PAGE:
Floral flavours such as rose, chamomile and lavender are growing in popularity too, and herbs such as rosemary, thyme and lemon verbena, are being used to infuse creams, ice cream and sorbets. The techniques of smoking, fermenting and pickling are creeping onto desserts menus too, whilst matcha, ginger and turmeric with their accompanying health claims are taking puddings in a new direction.
Robert Whittle explains: “Although matcha has in fact been around for an incredible 800 years, it’s been impossible to ignore the trend that’s hit our Instagram feeds. Matcha has been incorporated i into all kinds of treats such as macarons and tarts because it adds an intriguing flavour as well
as a fantastic vibrancy. There are a whole host of exotic flavours like yuzu, miso and black sesame that are traditionally used in Japanese and Chinese culture and are set to become even more popular.”

55% of consumers say they would be more likely to choose a dessert if calorie information was available and lower sugar options are of interest for a third (35%) of dessert consumers (Callebaut Desserts Report). Fruit-based desserts tick the healthier option box and puddings overloaded with fresh fruit make a regular appearance on Instagram feeds. Kiwi with its vibrant colour is currently on trend, being added to tarts, pies, panna cotta and compotes.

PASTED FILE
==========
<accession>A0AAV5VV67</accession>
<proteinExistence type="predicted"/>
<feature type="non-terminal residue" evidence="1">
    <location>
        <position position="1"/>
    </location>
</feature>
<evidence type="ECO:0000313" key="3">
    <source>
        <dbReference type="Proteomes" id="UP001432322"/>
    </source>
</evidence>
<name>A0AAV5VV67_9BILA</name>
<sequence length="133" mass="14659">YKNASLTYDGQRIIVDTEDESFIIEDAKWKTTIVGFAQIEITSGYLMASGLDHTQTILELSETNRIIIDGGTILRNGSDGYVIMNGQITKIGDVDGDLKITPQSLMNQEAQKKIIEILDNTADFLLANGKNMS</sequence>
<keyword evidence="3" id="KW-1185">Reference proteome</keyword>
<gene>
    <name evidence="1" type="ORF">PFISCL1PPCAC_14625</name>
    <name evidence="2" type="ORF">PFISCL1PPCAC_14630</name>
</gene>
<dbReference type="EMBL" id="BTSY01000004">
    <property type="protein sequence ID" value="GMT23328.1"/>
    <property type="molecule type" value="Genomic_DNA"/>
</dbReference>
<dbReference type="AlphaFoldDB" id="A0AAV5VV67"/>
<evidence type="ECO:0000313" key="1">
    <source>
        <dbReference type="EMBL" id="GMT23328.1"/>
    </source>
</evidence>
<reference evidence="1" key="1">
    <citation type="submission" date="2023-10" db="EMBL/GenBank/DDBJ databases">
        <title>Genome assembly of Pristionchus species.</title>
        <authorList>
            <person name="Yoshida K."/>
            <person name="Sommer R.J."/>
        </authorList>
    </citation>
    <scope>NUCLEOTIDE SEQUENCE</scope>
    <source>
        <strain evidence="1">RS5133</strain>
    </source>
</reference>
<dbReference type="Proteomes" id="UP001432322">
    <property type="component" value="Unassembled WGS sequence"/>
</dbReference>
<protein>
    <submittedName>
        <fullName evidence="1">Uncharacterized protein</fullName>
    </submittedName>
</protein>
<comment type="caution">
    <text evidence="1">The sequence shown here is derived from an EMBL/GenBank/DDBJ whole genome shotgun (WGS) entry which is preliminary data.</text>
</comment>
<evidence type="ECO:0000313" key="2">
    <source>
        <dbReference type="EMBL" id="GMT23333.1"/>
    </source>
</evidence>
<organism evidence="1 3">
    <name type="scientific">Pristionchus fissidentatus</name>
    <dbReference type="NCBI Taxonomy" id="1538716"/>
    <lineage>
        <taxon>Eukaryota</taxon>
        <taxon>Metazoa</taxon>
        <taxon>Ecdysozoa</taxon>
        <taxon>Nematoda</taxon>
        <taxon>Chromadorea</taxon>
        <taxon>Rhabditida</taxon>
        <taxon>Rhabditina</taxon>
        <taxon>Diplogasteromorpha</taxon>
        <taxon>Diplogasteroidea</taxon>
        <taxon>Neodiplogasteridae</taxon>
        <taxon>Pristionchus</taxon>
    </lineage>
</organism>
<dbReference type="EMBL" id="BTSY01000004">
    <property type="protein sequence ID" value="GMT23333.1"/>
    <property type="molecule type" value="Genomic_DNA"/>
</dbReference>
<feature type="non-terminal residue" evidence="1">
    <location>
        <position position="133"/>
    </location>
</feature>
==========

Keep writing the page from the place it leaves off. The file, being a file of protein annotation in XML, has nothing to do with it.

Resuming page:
Sarah Lesser-Moor, brand manager for Lion sauces at AAK Foodservice, comments: “For a winning combination of health and indulgence, it’s all about the compotes. “Crammed with real fruit, new Lion compotes are perfect for turning even the most basic pudding into a treat. Spoon peach and maple compote on to pancakes with crispy bacon for a savour sensation, or layer red berry compote with ice cream and serve on hot waffles.”
The School Food Standards have strict guidelines governing the amount of sugar allowed in school meals with a complete ban on confectionery. However, this doesn’t mean tasty sweet treats are off the menu. Fruit-based desserts such as jelly, fruit compote, crumbles, and sponge puddings, are a great option, and schools should be offering fruit-based desserts containing at least 50% fruit two or more times a week.